About Bury St Edmunds Abbey
Situated in the heart of Bury St Edmunds, the abbey was once one of England‘s most influential and wealthy Benedictine monasteries. The abbey gained its name from the relics of martyred king St Edmund which were buried on-site in 903 AD.
Ravaged by time and Henry VIII’s dissolution of the monasteries in 1539, the extensive remains of the formerly grand Bury St Edmunds Abbey include the Great Gate, Norman Tower and parts of the precinct walls.
Bury St Edmunds Abbey history
The Benedictine Abbey was established in 1020 and given special privileges by Edward the Confessor. Built from the shrine of St Edmund, at over 150 metres long, the church was one of the largest in the country. At the time of the Norman Conquest, Bury was the England’s fourth most wealthy and powerful abbey, signified when the Normans replaced the Saxon church with a massive limestone abbe and an incredible gated tower built between 1120 and 1148.
Around the turn of the 3rd century, the impressive west front was completed under Abbot Samson who also added the great central tower and octagonal towers on either side. Samson further improved accommodation to include a new hall called the Black Hostry, which would house the many monastic visitors.
The abbey was the site in 1214 where King John’s upset barons and earls met to discuss forcing the king to grant them new liberties. The following year, the Magna Carta was sealed. Throughout the 13th century, the abbey thrived although it did not have good relations with the local townspeople, reflected in the riots of 1327, rumbling through the 14th century.
During this period, a monk at the abbey wrote of the dismissal of the Abbeys church manager and the destruction of his houses. The houses were deemed ‘unworthy to stand upon the earth’ because of an unmentionable crime he had committed which is suggested to have been sodomy. The destruction of the sacristan’s houses echoed the biblical destruction of Sodom.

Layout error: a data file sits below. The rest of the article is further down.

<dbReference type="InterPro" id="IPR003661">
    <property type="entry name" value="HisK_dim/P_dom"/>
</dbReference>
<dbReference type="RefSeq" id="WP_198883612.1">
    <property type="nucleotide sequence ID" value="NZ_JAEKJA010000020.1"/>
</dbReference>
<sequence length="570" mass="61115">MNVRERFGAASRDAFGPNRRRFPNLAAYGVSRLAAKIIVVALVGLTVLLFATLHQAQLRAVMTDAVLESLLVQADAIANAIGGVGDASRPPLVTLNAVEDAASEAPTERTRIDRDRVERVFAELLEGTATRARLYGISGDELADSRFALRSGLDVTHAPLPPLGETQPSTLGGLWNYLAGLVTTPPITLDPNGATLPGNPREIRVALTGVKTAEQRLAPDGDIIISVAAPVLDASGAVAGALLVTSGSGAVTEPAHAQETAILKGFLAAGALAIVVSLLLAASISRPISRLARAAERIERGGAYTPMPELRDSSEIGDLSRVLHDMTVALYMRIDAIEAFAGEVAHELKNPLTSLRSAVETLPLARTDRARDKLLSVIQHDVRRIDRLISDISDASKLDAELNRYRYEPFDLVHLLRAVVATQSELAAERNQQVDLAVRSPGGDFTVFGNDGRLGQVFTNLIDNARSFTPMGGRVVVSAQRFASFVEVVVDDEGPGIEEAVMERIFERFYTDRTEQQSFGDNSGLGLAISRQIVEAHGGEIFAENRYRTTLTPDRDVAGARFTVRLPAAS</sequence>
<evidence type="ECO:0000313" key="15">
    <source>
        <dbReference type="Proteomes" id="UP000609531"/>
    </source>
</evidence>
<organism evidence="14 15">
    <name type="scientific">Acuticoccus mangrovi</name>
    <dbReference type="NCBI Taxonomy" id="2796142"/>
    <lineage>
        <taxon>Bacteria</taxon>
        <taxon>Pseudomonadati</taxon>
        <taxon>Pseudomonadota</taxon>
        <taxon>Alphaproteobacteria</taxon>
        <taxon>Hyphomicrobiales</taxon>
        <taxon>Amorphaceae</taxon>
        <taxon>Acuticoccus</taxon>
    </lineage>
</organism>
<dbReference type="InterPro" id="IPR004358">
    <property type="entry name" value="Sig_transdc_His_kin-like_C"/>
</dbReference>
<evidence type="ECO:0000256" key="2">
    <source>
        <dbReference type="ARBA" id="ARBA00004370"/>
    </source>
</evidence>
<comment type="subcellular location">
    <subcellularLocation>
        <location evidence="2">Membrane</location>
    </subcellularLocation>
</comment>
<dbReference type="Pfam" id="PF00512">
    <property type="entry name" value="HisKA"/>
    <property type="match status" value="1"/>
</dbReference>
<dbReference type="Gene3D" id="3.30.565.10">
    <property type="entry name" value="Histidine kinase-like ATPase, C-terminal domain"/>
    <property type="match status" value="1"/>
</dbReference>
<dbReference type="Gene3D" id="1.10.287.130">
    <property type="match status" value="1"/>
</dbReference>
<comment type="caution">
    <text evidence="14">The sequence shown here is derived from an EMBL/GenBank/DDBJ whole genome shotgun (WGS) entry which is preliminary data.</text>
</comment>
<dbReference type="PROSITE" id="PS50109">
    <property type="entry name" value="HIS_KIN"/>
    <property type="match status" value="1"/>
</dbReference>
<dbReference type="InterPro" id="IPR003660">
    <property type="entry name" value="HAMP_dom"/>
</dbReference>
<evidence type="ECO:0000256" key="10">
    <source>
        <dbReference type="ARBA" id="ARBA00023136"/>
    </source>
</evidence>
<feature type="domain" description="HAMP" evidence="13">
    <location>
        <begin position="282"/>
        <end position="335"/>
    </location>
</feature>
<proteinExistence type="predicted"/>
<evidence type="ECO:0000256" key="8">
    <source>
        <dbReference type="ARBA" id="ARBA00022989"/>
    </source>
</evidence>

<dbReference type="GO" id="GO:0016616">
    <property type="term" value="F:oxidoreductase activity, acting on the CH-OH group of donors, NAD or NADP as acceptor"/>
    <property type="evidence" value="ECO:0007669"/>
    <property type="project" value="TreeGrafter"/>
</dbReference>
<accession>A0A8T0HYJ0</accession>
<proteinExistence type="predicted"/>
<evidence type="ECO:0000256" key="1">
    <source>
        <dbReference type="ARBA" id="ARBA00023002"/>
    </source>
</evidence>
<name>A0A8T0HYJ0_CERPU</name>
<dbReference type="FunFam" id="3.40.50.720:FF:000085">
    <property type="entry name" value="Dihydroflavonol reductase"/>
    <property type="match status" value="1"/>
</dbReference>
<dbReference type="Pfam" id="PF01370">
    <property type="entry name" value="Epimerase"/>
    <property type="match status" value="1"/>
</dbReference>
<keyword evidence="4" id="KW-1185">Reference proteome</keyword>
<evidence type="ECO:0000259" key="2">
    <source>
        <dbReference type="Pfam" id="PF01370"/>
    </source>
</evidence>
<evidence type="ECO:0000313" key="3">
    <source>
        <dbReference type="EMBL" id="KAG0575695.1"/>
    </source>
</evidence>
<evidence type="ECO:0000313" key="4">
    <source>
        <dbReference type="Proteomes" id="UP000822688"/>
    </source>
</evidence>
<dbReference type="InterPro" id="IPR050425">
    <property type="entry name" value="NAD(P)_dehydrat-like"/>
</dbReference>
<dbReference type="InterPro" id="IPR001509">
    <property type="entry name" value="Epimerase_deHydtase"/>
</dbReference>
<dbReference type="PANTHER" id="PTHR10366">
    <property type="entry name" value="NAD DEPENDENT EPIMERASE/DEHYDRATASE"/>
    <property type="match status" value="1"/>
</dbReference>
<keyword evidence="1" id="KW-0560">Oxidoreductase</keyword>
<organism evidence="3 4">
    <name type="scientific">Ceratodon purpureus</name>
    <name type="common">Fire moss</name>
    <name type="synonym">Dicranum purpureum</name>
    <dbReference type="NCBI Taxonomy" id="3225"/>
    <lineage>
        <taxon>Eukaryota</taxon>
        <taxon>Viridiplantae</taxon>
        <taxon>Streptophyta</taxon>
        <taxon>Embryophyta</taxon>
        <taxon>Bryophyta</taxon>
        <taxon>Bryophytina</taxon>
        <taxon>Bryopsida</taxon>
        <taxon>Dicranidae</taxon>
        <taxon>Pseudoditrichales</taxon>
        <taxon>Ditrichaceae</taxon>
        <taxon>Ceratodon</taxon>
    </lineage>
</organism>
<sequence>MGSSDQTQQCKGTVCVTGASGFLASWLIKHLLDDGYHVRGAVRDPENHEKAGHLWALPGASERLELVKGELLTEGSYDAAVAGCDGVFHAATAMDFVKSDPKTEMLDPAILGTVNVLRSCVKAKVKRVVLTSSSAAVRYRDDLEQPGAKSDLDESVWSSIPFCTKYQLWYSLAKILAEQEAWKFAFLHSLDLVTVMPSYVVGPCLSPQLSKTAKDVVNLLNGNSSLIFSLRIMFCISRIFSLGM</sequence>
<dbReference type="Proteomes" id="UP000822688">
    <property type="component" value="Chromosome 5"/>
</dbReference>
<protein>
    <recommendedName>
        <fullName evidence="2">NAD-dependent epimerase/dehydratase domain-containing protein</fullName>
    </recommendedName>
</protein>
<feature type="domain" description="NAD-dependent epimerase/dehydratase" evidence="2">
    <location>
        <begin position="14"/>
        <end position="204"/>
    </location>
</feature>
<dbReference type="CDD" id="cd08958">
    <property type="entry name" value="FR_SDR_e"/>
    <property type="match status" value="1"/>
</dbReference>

Nonetheless, the Bury St Edmunds Abbey remained significant, hosting Henry VI for Christmas in 1433. When the monastery was claimed by Henry VIII in 1539 during the dissolution of the monasteries, the abbey still had considerable income. While it was stripped for valuable materials such as lead, the abbot’s palace continued to function as a dwelling until 1720.
Bury St Edmunds Abbey today
Today, without charge visitors enter the abbey precinct as they have since the 14th century through the Great Gate. From here you will see the abbot’s garden and hexagonal tower surrounded by dotted remains of the precinct wall.
Strolling through what remains it is easy to see how impressive the abbey once was, and the shadow of the former great abbey is the perfect setting to take a picnic.
Getting to Bury St Edmunds Abbey
Situated just off the A14 between Cambridge and Ipswich, for those driving, take exits 43 or 44 and follow signs to Abbey Gardens Parking. Bury St Edmunds Station is a 15 minute walk from the abbey and links to Ipswich on the greateranglia line.